What about soy?
25th Jul 2022
We’ve all heard the rumours- Soy is bad for you; soy causes cancer; soy messes with your hormones, but is that all true? Well, in short, no it’s not all true. However, there are reasons why these simplifications have become well-repeated in general society. There are plant hormones in soy, called isoflavones. There have been many studies into isoflavones that suggest everything from anti-cancer properties to cancer-growth properties, from benefits for women’s reproductive health to negative effects on men’s reproductive health. These studies have been performed on animals; on humans; using large doses; using small doses- all returning different outcomes. The key takeaway here is that overwhelmingly in these studies, the scientific community back the safety of eating soy and soy-based products in the quantities that humans do. In fact, some of the reasons we believe soy is bad for us (namely the hormone thing), could actually be why soy is so good for us!
Is soy safe to eat?
In general, soy is considered a safe and nutritious ‘health food’. When it comes to the health benefits of soy, the Harvard School of Health tell us that: “Soy is a nutrient-dense source of protein that can safely be consumed several times a week, and probably more often, and is likely to provide health benefits—especially when eaten as an alternative to red and processed meat.”
What’s the deal with soy and hormones?
Soy in its raw form is a protein-packed bean and a member of the legume family. Unlike other beans in the legume family, soy contains high levels of isoflavone, a type of plant oestrogen. Plant oestrogen has been found to work in similar ways to animal oestrogen but with much, much weaker potency.
Oestrogen is a hormone that is present in the human body and it can play different roles depending on the existing hormone levels and other physical factors of an individual person. Because of this, for some people the plant oestrogens (isoflavones) in soy can bind with their oestrogen receptors creating an anti-oestrogen effect (slightly lessening their oestrogen levels), and in others the binding creates a positive oestrogen effect (slightly increasing their levels). For instance, premenopausal women have much higher levels of oestrogen in their bodies than postmenopausal women. So, soy has been found to act like an anti-oestrogen for premenopausal women, reducing the amount of oestrogen present. This small reduction in oestrogen has been linked with both anti-cancer properties and healthier menstrual cycles. Alternatively, among postmenopausal women soy may act more like a positive oestrogen, helping to better balance hormone levels. This has been empirically linked with the reduction of some menopause symptoms.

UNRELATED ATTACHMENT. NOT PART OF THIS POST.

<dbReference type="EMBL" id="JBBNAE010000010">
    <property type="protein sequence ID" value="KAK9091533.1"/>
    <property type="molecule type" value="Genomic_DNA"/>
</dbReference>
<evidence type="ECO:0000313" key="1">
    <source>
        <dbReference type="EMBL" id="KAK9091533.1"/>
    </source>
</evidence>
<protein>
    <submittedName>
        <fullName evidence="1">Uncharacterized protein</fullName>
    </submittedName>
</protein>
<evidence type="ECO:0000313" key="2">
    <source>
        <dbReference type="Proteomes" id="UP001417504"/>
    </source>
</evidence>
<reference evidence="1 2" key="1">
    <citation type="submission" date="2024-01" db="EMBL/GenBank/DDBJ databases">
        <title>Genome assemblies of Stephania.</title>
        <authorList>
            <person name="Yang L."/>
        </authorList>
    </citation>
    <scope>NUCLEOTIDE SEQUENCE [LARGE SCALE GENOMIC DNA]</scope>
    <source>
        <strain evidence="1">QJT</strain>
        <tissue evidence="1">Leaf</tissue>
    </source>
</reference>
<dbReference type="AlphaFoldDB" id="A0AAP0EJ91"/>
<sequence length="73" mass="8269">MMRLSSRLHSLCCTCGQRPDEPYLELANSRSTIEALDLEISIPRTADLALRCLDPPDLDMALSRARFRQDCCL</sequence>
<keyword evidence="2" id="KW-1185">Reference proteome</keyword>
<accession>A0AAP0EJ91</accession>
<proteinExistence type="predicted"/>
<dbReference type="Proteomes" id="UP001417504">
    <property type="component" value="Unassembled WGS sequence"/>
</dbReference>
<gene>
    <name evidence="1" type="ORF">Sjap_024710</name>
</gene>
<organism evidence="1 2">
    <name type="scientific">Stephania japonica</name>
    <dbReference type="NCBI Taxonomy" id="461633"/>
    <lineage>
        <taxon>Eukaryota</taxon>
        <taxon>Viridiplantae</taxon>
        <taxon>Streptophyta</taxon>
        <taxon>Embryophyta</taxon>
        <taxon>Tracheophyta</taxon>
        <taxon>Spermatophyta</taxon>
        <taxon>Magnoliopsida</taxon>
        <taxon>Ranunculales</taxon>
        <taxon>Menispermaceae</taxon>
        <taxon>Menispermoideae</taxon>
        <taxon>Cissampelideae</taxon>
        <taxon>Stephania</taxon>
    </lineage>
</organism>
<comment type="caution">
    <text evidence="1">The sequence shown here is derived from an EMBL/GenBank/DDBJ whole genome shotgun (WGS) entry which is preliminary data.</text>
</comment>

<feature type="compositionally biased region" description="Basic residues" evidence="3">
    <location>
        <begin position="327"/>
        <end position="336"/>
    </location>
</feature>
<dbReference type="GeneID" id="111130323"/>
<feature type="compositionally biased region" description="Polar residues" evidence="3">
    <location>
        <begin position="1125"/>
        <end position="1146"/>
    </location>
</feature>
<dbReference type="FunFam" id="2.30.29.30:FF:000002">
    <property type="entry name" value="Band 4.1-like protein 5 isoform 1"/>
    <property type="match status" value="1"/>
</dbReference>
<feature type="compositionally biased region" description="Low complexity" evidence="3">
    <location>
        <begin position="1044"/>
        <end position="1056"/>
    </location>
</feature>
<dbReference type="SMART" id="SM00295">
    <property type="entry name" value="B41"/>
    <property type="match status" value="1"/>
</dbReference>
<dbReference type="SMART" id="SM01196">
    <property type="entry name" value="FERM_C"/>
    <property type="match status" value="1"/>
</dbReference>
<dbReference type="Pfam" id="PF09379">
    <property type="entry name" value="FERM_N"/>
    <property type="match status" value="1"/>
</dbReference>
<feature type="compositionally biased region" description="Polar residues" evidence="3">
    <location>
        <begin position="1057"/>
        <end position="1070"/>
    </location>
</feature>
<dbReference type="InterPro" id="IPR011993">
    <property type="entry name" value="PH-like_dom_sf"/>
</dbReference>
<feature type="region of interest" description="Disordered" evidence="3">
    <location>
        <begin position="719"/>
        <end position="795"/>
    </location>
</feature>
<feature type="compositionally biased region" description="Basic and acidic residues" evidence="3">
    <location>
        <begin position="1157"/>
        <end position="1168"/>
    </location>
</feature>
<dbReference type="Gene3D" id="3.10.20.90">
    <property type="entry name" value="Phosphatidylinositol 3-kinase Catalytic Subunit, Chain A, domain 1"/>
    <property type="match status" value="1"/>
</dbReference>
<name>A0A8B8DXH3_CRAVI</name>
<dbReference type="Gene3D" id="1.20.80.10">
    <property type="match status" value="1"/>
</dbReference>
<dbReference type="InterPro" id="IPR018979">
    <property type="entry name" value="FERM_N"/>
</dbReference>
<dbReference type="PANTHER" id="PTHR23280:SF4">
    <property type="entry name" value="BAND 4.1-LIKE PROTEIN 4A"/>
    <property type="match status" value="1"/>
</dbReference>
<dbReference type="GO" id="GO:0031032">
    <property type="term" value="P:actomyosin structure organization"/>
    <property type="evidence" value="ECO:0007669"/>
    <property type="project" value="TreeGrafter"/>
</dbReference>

Soy isoflavones have been a component of the human diet for centuries, especially in Eastern regions of the world. The consumption of soy has generally been considered beneficial for health, with protective effects against a number of chronic diseases and cancers due to their ability to bind with oestrogen receptors. Current studies are somewhat conflicting around genotoxicity, carcinogenicity, and reproductive issues; however, they are overwhelmingly supportive of the overall safety of soy isoflavones when eaten in the form of soy or soy-based products.
Why eat soy?
Soy is high in protein, minerals, vitamins E, B1 and B2, essential fatty acids including omega-3. Soy is cholesterol free and can add to your overall balance of good fats. Soy has far fewer harmful carcinogens than red meat and processed meat. And, although it should not be used as a sole replacement for a meat-based diet, it can, along with other natural, meat-free ingredients, add to a healthy and balanced diet with a reduced risk of certain cancers (such as bowel cancer).
Should I eat soy based products?
While the healthiest option is always a food product in its purest form, it is also perfectly acceptable to consume soy-based products that have mixed the ingredient with other products to make it more palatable. Consuming soy-based products as a treat is an acceptable and often more healthful alternative to processed meat-based products such as bacon and sausages etc…that contain many carcinogens, saturated fats and high cholesterol levels.
If you have a craving for something a little greasy or rich in flavour, and want to try out a soy-based product there are a few things to look out for:
How to choose a healthy soy-based product
Choose a non-GMO soy product
Choose a product with few added ingredients , or with mostly natural added ingredients
Choose a product with 0% cholesterol
Choosing soy and soy-based products is a great way to kick-start a meat-free or meat-reduced lifestyle change. It is important to remember that the processed and red meat products you are currently consuming are most likely way more toxic to your body and potentially far more processed than any soy product you might want to try.
Kurzer, M. S. (2002). Hormonal effects of soy in premenopausal women and men. The Journal of nutrition, 132(3), 570S-573S. (https://pubmed.ncbi.nlm.nih.gov/11880595/)
Munro, I. C., Harwood, M., Hlywka, J. J., Stephen, A. M., Doull, J., Flamm, W. G., & Adlercreutz, H. (2003). Soy isoflavones: a safety review. Nutrition reviews, 61(1), 1-33. (https://pubmed.ncbi.nlm.nih.gov/12638461/)
C Douglas, C., A Johnson, S., & H Arjmandi, B. (2013). Soy and its isoflavones: the truth behind the science in breast cancer. Anti-Cancer Agents in Medicinal Chemistry (Formerly Current Medicinal Chemistry-Anti-Cancer Agents), 13(8), 1178-1187.
Messina, M., & Barnes, S. (1991). The role of soy products in reducing risk of cancer. JNCI: Journal of the National Cancer Institute, 83(8), 541-546. (https://academic.oup.com/jnci/article/83/8/541/940385?login=true)
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